The peritoneal cavity was entered and the lower abdomen was thoroughly explored. Signs of infection were noted in the right iliac fossa. The appendix was attached to the ovary and pus was around them. During careful dissection, a strangulation of appendix's lumen from the tube of the gastric band was noted (Figs 1 and 2). The tube encircled the appendix and caused the intraluminal disruption that initiated the process of infection. We released the adhesions between the appendix and the tube and proceed to appendectomy. We then narrowed the length of the tube to prevent any future complications, e.g. intestinal obstruction, and thoroughly washed out the peritoneal cavity.

Figure 2:

Removing the gastric band from the appendix.


Typical complications of gastric band implantation have already been frequently evaluated and presented. Among them, one can list erosion, fluid leakage, band slippage and migration. Additionally, there are complications associated with port and tube connection, for example, leakage, tubing rupture and disconnection. Last but not the least, we can encounter oesophageal dilatation, pouch dilatation and stomach stenosis [4].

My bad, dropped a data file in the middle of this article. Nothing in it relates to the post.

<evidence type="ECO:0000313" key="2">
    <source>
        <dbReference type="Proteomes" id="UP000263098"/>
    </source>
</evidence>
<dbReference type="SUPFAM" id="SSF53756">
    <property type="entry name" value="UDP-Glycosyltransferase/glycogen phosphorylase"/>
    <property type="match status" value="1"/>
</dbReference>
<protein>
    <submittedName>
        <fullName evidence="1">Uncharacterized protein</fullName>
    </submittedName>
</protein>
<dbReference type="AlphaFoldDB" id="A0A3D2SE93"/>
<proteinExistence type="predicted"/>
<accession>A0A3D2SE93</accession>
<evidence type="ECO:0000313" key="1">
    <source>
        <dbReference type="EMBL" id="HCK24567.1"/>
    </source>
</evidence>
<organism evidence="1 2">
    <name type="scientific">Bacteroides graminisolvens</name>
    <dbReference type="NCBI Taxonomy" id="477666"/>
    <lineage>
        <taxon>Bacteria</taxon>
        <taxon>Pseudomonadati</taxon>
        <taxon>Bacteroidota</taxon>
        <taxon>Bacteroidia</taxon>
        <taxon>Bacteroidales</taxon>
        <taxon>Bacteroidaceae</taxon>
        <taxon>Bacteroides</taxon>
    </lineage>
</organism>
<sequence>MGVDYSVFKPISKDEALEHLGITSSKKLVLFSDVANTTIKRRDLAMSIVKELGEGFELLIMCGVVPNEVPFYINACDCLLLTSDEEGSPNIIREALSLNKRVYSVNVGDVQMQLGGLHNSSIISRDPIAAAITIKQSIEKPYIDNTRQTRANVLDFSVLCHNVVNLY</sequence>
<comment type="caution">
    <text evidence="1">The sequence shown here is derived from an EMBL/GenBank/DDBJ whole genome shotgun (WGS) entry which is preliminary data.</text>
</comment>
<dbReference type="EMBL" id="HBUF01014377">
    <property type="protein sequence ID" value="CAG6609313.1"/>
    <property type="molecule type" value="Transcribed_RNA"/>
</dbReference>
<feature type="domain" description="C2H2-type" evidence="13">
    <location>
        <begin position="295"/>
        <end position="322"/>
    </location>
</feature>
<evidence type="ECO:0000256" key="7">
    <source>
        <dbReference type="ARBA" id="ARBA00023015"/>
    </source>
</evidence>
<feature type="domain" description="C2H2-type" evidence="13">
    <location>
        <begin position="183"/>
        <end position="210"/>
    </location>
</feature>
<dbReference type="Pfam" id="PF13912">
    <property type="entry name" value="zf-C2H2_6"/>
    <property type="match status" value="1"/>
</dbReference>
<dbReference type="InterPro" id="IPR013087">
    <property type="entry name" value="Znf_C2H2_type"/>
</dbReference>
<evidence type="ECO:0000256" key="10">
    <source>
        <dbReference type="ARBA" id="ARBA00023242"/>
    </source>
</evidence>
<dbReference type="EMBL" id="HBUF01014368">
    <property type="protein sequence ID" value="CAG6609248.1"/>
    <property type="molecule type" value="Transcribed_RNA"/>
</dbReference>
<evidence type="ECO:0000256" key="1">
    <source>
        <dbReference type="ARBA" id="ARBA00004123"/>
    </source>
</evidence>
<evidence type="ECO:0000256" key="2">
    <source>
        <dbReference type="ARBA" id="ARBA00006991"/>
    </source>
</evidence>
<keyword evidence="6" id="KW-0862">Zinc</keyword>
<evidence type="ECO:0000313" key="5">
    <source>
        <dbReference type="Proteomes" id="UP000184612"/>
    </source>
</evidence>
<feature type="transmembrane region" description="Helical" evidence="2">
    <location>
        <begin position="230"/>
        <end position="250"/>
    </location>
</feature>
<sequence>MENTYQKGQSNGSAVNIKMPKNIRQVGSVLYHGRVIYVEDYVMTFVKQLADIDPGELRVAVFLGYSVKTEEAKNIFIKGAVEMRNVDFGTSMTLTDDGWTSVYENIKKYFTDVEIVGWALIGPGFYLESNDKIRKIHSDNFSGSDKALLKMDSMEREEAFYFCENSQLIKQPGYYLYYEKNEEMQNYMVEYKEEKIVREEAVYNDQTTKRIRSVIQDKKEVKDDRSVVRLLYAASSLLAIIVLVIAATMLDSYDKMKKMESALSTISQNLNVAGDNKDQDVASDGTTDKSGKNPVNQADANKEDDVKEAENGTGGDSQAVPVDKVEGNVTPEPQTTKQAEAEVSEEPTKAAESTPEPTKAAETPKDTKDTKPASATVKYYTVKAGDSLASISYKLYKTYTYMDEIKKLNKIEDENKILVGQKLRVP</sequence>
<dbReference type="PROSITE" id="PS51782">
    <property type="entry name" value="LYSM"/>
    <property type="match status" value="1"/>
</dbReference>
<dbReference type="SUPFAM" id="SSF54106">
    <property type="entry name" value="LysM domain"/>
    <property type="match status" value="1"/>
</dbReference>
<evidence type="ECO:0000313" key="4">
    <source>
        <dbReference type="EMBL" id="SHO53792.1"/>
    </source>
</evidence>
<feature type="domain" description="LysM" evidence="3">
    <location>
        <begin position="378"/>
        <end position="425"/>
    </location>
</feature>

In the literature, there are also a number of rare complications after implantation of gastric band. Salar et al. reported a single case of gastric band which caused gastric erosion, infection and migration through the pylorus-causing proximal jejunal obstruction [5].

Although intragastric migration of adjustable bands has widely been described, colonic erosion is extremely rare and has been described only in small case series [6]. Similarly, case studies have described band connection wire tubing constriction around small bowel or cecum causing bowel obstruction [7]. In one case study, a patient had severe diffuse abdominal pain in addition to port site pain as a result of traction by the band connection wire tube around the small bowel mesentery, pulling the mesentery into the right iliac fossa [8, 9,10].

We now report the first known acute appendicitis caused by the tube of the gastric band. The tube first encircled the appendix causing obstruction of its lumen. This was the first step that initiated the process of infection, due to the swelling of the lumen and bacterial overgrowth.